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We are home to two binturongs. A male called Ali, was born in May 2010 and came to us in May 2012 from Faunia Zoo, Madrid and a female called Poppy, she came to us from Holland in 2017.

Breeding Programme:

Our binturong are part of the European Stud Book (ESB)

Location in the Zoo:

The binturongs can be found in the enclosures near the Mansion House..


Find out more


Not Endangered NE
Data Deficient DD
Least Concern LC
Near Threatened NT
Vulnerable VU
Endangered EN
Critically Endangered CR
Extinct in the wild EW
Extinct EX


For more info on classifications visit


Relative to 6ft (2m) man Relative to 6ft (2m) man


Population is decreasing, IUCN June 2008


  • Rainforests



Omnivore Omnivore
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In The Wild

Binturongs (Arctictis binturong) can be found in the rainforests of Bangladesh, Bhutan, Burma, China, India, Indonesia, Laos, Malaysia, Nepal, the Philippines, Thailand, and Vietnam.

Although the binturong is sometimes called a bearcat, it is not actually related either to bears or to cats, they are more closely related to civets and genets.

They tend to live in the canopy of tropical forests, using its claws and its long, prehensile tail to grip on as it leaps from branch to branch. It can rotate its hind legs so that its claws still have a grip when climbing down a tree head-first; it also uses its gripping tail as a brake when running down trees. The species is mostly nocturnal, meaning it is active during the night, but will come out during the day to sit in the sun.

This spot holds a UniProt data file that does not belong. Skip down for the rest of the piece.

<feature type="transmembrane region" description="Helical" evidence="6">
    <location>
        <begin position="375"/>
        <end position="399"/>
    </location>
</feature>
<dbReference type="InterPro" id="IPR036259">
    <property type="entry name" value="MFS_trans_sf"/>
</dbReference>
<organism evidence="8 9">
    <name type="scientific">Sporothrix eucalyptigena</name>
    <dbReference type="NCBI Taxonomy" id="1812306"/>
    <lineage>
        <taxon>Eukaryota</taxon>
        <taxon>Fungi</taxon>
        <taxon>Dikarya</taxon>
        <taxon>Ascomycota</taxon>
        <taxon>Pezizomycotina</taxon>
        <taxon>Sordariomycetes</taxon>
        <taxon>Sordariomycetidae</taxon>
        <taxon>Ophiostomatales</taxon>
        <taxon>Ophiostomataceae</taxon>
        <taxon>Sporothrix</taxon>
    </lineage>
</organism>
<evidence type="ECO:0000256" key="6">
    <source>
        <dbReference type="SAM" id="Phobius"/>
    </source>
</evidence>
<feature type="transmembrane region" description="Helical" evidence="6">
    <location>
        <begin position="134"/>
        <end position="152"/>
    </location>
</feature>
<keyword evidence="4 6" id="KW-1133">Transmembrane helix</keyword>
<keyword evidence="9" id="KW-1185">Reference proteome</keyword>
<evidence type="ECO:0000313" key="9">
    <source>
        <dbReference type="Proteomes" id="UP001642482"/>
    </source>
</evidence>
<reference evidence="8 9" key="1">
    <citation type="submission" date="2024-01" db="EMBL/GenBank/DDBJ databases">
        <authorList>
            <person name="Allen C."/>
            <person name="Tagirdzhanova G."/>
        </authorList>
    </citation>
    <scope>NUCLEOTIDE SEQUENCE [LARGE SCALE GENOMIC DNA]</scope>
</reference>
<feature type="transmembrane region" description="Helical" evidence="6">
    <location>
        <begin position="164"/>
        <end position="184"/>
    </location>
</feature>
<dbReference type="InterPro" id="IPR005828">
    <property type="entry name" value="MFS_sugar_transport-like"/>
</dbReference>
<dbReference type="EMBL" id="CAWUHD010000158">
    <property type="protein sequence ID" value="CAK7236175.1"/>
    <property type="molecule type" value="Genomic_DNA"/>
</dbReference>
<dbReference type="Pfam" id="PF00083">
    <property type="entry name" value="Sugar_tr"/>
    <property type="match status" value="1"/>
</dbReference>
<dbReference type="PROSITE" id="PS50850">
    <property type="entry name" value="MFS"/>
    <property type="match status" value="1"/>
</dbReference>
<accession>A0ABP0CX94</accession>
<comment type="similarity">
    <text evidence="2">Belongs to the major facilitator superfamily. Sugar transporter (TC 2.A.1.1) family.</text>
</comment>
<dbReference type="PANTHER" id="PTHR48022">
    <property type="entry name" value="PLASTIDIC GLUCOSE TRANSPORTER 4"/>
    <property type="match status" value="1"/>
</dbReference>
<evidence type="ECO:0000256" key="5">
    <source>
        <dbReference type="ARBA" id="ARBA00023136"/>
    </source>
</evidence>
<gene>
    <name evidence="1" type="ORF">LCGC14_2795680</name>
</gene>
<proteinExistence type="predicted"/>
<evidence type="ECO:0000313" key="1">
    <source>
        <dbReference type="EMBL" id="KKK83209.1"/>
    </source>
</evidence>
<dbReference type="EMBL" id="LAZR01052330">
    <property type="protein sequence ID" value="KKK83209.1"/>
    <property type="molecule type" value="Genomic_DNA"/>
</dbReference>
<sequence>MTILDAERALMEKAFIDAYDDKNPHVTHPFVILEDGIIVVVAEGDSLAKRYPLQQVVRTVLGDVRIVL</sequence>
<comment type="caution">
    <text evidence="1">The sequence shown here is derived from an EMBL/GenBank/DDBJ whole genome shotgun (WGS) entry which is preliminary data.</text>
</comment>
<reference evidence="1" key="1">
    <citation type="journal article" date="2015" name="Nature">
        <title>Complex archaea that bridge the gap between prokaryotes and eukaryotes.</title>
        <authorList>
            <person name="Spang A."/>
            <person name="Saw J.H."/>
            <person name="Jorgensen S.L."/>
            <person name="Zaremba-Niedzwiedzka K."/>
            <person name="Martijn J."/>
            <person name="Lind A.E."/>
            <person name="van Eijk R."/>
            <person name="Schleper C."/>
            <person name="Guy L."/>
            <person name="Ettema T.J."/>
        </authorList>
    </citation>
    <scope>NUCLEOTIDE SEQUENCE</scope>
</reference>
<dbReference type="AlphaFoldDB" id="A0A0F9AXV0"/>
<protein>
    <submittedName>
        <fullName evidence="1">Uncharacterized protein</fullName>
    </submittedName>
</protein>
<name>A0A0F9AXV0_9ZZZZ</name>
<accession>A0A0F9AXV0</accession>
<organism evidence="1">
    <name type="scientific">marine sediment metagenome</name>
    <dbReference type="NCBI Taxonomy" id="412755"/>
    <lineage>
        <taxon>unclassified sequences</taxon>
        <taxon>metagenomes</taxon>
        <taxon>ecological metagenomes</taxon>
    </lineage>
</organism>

Binturongs brush musk from scent glands under their tails onto trees and the ground to mark their territory, and howl to alert other binturong of their presence. People have compared the smell of binturong musk to the smell of hot buttered popcorn! They typically live alone or in small family groups.

Binturongs eat a mixed diet of fruit, leaves, figs, birds, carrion, fish, eggs, rodents and plant shoots. They are skilled hunters and will leap and snatch food from the air; they are also good swimmers.

They are declining steadily in numbers due to many threats including habitat destruction for logging, deforestation, and conversion of forests to non-forest land-uses. In the Philippines, binturongs are captured for the pet trade and are also hunted for meat. Their skins and body parts are traded for traditional medicine in some Asian countries.

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